TONIGHT: Il riconoscimento di Sakuntala

Italian company take on an Indian classic tonight on campus.

Il riconoscimento di Sakuntala – una fiaba per tutte le eta comprises of narration and shadow theatre with puppets and masks and Indian dance. Written by Valeria Bianchi and based on the Indian play by the renowned Classical Sanskrit writer Kalidasa (a summary translation of the story in English is included in the programme), the performance by Compagnia Balagan (Rome) will take place tonight at the Atriju Vassalli, University of Malta, 20:30

Shakuntala is an important figure in Indian mythology because she is the mother of Bharata, the Emperor who unified all the lands of India. Daughter of an aesthete and a semi-divine godess, Sakuntala lives her youth in a sacred wood, in harmony with nature, far from the city and the tempatations of everyday life.

The play depicts the legendary King Dushyanta, who falls in love with Shakuntala. Dushyanta woos and marries her. But Shakuntala is then cursed by an old sage, so that Dushyanta is bewitched into forgetting her existence. The only cure is for Shakuntala to show him the signet ring that he gave her. Not knowing of the spell, Shakuntala awaits the return of her spouse who has forgotten her existence. When she realises that she is going to have a child she decides to go to the palace. Shakuntala loses the ring while crossing a river and when she arrives at the palace, Dushyanta cannot be persuaded that she is his wife. At this point Shakuntala is whisked away by her mother. Menaka.

Fortunately, the ring is discovered by a fisherman in the belly of a fish, and Dushyanta realises his mistake - too late. The newly wise Dushyanta defeats an army of Titans, and is rewarded by Indra with a journey through the Hindu heaven. Returned to Earth years later, Dushanta finds Shakuntala and their son by chance, and recognises them and they are able to live a happy life together.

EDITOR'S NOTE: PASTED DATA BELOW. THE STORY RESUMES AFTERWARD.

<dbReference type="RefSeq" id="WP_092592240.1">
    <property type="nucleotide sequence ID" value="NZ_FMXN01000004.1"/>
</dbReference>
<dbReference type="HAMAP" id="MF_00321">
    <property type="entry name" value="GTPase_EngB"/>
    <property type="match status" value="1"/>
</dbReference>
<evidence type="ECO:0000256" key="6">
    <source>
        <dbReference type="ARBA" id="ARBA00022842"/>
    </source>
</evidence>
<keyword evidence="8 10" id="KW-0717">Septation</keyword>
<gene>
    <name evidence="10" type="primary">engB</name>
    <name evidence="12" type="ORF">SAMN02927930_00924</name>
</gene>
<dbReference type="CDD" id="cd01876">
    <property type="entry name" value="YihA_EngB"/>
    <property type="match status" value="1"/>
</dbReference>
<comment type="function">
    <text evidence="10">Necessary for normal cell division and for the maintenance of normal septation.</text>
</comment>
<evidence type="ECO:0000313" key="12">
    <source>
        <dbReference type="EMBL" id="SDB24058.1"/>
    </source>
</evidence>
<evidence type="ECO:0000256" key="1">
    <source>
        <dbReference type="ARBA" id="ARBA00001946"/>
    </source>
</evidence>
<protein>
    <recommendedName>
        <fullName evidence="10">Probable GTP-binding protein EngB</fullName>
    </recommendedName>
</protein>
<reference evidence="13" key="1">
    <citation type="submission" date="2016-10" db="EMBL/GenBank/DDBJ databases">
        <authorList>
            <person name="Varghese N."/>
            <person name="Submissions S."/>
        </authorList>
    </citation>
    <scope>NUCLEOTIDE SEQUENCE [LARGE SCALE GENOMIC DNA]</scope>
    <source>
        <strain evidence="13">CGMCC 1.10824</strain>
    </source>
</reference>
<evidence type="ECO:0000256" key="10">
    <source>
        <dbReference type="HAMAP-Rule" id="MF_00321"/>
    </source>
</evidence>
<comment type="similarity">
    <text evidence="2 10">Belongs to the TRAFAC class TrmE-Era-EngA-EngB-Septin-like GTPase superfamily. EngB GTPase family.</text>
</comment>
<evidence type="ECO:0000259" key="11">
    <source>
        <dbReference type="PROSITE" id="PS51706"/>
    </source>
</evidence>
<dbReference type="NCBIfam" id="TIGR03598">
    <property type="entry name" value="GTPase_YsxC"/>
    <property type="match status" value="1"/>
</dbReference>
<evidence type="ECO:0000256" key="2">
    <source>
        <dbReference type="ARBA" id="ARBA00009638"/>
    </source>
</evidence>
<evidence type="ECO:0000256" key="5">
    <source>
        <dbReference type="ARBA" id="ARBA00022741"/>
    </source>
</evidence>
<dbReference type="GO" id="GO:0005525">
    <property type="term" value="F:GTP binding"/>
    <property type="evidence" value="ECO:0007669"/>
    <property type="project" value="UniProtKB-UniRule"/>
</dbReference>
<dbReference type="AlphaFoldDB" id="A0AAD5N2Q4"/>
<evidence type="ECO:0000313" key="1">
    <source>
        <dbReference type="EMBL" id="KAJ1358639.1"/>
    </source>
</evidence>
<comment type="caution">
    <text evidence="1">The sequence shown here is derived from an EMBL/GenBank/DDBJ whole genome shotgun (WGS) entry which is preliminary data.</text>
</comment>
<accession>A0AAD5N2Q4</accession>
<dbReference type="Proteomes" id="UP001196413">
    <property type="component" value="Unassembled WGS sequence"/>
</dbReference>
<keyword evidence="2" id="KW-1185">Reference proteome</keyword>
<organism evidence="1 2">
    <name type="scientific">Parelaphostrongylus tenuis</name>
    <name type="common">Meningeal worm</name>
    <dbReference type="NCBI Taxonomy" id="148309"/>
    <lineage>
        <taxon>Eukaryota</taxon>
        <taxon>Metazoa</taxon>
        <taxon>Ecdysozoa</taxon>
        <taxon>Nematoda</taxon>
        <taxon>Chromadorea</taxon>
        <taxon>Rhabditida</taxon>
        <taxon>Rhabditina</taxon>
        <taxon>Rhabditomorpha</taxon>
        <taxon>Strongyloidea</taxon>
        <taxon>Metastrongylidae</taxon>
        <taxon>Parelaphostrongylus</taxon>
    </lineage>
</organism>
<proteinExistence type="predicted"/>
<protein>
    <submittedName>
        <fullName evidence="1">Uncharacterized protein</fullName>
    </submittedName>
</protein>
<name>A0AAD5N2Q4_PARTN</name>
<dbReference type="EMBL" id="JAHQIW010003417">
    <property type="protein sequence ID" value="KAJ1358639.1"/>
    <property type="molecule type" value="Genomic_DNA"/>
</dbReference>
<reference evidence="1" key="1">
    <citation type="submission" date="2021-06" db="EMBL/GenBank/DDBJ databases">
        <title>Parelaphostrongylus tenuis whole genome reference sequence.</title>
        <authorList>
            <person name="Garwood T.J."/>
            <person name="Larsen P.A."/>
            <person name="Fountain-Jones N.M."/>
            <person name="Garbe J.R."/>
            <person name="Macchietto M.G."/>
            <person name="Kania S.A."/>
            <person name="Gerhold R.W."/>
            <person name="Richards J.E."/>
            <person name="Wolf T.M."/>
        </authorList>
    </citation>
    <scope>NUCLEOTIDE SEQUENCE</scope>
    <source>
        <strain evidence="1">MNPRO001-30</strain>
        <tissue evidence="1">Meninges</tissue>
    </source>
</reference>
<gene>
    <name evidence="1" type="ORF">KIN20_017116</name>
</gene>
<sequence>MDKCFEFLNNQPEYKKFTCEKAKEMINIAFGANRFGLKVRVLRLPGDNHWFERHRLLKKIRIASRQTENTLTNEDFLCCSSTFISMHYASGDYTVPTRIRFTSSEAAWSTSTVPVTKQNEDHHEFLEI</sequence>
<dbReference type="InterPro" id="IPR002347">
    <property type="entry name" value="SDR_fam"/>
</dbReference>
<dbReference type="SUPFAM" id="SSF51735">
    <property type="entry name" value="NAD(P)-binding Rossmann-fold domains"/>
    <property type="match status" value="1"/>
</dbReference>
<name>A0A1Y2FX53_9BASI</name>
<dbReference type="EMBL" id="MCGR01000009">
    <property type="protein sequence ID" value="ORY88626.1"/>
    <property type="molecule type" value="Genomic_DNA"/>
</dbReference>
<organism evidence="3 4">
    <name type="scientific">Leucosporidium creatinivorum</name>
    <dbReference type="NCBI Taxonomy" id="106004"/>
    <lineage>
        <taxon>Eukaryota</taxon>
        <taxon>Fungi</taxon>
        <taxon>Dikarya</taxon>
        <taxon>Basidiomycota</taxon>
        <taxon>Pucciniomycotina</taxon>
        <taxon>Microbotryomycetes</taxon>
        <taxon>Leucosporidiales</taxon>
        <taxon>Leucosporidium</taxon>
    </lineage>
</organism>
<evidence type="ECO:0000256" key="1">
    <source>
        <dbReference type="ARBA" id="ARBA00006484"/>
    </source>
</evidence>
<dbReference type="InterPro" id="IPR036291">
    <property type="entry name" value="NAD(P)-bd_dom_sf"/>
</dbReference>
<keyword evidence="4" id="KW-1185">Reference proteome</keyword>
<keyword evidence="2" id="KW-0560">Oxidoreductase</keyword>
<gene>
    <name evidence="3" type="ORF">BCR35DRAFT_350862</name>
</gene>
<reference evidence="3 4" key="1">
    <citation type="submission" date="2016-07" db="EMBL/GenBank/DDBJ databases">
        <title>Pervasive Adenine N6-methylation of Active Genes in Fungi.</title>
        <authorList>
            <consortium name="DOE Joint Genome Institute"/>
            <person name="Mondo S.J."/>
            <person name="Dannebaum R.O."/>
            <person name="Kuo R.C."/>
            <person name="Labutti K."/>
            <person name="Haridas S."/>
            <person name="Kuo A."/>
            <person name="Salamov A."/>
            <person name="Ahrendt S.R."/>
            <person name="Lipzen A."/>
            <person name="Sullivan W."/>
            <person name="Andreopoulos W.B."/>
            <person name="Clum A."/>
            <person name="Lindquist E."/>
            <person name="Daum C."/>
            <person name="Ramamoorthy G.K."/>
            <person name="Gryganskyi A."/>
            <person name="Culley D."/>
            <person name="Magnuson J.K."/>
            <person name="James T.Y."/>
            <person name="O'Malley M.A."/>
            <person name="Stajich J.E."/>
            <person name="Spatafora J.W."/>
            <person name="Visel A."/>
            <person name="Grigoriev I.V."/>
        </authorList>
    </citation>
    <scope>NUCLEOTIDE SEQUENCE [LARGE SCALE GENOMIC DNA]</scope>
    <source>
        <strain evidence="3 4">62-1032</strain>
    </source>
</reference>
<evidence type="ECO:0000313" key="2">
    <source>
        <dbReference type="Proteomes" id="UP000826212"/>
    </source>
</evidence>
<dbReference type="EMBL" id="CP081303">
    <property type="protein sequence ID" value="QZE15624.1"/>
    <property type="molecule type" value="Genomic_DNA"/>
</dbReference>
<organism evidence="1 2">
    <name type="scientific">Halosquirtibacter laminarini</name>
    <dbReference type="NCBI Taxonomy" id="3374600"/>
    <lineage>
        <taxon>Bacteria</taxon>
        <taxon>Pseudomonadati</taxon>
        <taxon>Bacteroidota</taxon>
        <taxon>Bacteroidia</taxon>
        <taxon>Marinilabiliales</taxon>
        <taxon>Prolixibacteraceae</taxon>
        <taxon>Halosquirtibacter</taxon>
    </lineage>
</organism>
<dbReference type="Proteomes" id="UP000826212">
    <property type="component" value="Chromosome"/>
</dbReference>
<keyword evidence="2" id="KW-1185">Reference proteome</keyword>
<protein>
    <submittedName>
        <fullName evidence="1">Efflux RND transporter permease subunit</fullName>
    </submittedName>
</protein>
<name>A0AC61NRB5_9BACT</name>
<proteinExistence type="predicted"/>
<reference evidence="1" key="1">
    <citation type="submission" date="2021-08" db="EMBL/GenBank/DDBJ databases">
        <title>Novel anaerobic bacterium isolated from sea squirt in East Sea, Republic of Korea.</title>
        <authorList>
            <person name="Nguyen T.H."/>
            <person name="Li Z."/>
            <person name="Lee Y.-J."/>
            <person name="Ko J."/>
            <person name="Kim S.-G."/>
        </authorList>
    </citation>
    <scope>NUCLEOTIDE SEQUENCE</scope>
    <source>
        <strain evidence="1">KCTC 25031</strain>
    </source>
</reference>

The performance

The original drama was written sometime between 1 BC and 4 AD by Kalidasa in Sanskrit and Maharashtri Prakrit, and served largely to establish Maharashtri as the classical dramatic Prakrit. The drama plays on universal themes such as abandonment, sorrow, heroism and love in a delightful weave of narration and fantasy.

This is a story for all ages, a meeting of art, colours, sounds and the contradications of India. It is an attempt to evoke an atmosphere in which the western audience can lose themselves in a world of magic and fable.

This is achieved through theatrical techniques which include the use of two glove puppets, a string marionette, shadows and silhouettes as well as Gotipua dance and masks from the Chou dance of Jharkand. These elements are brought together with music, perfume and Indian flavours.

Tickets are at €8 for adults, €5 for children, and can be bought at the door.